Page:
So basically from what I understand if you find something in nature that doesn't belong to anyone (which according to Rothbard also includes collective ownership goods), you can claim property?

So if I wanted to homestead the Pacific Ocean and then charge everyone wanting to cross it, I could ?

Or if I wanted to homestead Mars, could I charge Elon Musk in the future for landing his ships there ? Or better yet, could I prevent him from landing ships altogether ?

46 Comments
2024/04/02
23:08 UTC

5

From A Libertarian Perspective, How Did The Trump Presidency Go?

Hi all

So I was wondering just in general, how did Libertarians see the Trump presidency? I've heard a few people say it was bad, a few saying it was good, and some others not giving a rats ass. Would like to hear your thoughts.

50 Comments
2024/04/02
14:23 UTC

0

Is there a real reason why Trump received many hate from the internet?

I know that he’s not a libertarian but dad keeps making these things up that many never trumpets in the internet are bots.

79 Comments
2024/04/01
21:27 UTC

0

Do you think that it is immoral for someone to be late?

Some people will say it is immoral to be late because it is a form of fraud. In my opinion it is not immoral to be late because you should be allowed to quit at any time, otherwise you would be a slave. People say that you steal from someone else if you are late, but to me it seems that the libertarian position would be that you would just not be giving something to someone if you are late. Because it can be difficult to be on time, it would seem like you are punishing someone for not being very skilled or punishing someone for being disabled if you punished someone for being late. It seems wrong to punish people for not doing something that is very difficult. If something is so difficult that there is a large chance you would not be able to do it, it would seem wrong to force you to do it and to punish you if you are not able to do it. People getting mad at those that are late can cause social anxiety.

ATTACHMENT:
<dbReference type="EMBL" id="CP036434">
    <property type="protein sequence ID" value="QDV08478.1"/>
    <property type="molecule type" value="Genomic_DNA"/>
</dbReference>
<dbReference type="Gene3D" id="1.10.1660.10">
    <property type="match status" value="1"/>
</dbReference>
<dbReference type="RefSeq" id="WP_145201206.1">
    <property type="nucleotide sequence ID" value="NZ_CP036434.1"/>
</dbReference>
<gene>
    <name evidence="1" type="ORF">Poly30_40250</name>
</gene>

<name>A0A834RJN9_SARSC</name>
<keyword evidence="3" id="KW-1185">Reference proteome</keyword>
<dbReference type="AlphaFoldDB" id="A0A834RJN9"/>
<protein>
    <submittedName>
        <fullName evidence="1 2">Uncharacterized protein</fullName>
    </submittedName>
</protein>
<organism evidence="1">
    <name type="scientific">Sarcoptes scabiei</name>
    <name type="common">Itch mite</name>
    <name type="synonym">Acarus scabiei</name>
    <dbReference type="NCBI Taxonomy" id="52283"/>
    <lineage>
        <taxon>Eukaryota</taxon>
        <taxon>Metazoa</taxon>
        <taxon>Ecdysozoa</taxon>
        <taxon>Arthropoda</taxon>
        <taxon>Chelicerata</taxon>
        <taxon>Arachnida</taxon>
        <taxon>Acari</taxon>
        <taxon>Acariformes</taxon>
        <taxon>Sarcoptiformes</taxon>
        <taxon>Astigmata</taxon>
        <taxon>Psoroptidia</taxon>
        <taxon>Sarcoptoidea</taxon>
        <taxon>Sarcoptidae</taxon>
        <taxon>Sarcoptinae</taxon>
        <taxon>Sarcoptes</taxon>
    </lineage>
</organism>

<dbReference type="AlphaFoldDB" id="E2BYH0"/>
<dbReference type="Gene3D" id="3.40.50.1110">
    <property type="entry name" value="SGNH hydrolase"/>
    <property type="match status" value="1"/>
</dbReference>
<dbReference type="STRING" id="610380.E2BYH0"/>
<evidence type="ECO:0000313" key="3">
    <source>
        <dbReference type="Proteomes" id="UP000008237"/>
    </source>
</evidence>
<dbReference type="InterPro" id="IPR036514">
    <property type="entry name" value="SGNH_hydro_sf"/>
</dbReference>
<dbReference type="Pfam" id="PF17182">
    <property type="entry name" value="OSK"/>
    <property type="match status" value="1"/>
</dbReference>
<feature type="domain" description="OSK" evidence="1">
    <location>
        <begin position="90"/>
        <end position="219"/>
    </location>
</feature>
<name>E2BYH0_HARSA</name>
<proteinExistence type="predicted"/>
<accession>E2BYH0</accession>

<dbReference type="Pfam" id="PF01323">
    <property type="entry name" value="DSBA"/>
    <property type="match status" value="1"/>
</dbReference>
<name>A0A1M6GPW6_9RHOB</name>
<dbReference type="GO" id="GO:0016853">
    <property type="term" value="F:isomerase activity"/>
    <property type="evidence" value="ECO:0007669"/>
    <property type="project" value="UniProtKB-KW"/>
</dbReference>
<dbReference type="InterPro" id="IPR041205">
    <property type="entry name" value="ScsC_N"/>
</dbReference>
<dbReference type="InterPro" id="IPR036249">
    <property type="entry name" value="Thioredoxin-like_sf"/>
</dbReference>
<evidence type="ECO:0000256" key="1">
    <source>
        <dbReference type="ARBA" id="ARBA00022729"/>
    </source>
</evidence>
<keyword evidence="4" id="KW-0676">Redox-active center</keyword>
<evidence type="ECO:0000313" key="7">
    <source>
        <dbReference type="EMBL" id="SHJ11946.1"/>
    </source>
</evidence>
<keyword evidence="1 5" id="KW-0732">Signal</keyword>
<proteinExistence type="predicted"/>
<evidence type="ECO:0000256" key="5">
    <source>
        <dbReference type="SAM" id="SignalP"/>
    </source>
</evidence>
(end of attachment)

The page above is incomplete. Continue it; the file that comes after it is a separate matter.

12 Comments
2024/04/01
19:16 UTC

2

How would Libertarianism address Exclusivity Contracts?

A seller could presumably contract a buyer to only buy from their business and none of the competitors in a libertarian society due to freedom of contract.

Could that be applied to hospitals, where the patient (who agreed to the contract under some degree of duress due to their sickness/pain and urge to treat it and only went to the hospital that was nearest to them) can only receive services from one hospital provider and none of the others?

21 Comments
2024/04/01
07:34 UTC

5

How would Libertarianism solve titanic-businesses?

If a massive firm arises with no government assistance, it is successful, and is essentially able to maintain 100% market share, how would Libertarianism solve that? The massive firm could radically price out any competition that tries to get into that market and thus will be able to maintain a constant monopoly. How would something like that be stopped / collapse in a Libertarian or AnCap society?

Answered: The "Too Big to fail" firm I described would fall underneath its own weight or become inefficient and eventually will loose out to the competition.

62 Comments
2024/03/31
18:10 UTC

0

What does it mean by consent can always be withdrawn? And why?

What does it mean by consent can always be withdrawn?

Can you dodge draft?

Can you legally evade tax?

Can you agree to be drafted and latter dodge draft? I mean consent can always be withdrawn. So I sign for draft, and latter after getting free college degrees, I just withdraw consent.

Can you borrow money and latter withdraw consent to pay for it? Sure I agree to pay when I signed the loan, but consent can always be withdrawn. So bye....

I think people keep saying that things like consent can always be withdrawn but they only mean it in one very specific case. Women offering sex.

Men in trenches warfare cannot withdraw consent.

Men sued for alimony or even palimony can't withdraw consent.

But people simply say consent can't be withdrawn on very specific case while hiding those very specific case.

Another similar phrase. What does it mean by women's body women's choice?

Can women rent her body for money? Can women have sex for money? Can women decides amount of child support before conception?

Again, women's body women's choice only mean right to abortion and that's it. Why?

It seems that it's one of the thing where the word "consent" is grey area and there's insidious agenda to actually force women or prohibit women from doing things, and call it defending women's choices.

8 Comments
2024/03/31
07:54 UTC

0

What is the right-libertarian stance on essentialism?

This question gets a bit technical and philosophical.

What do rightist/pro-capitalist libertarians think of metaphysical essentialism?

I will link you some resources to give you the background knowledge required to answer my question.

22 Comments
2024/03/31
05:14 UTC

3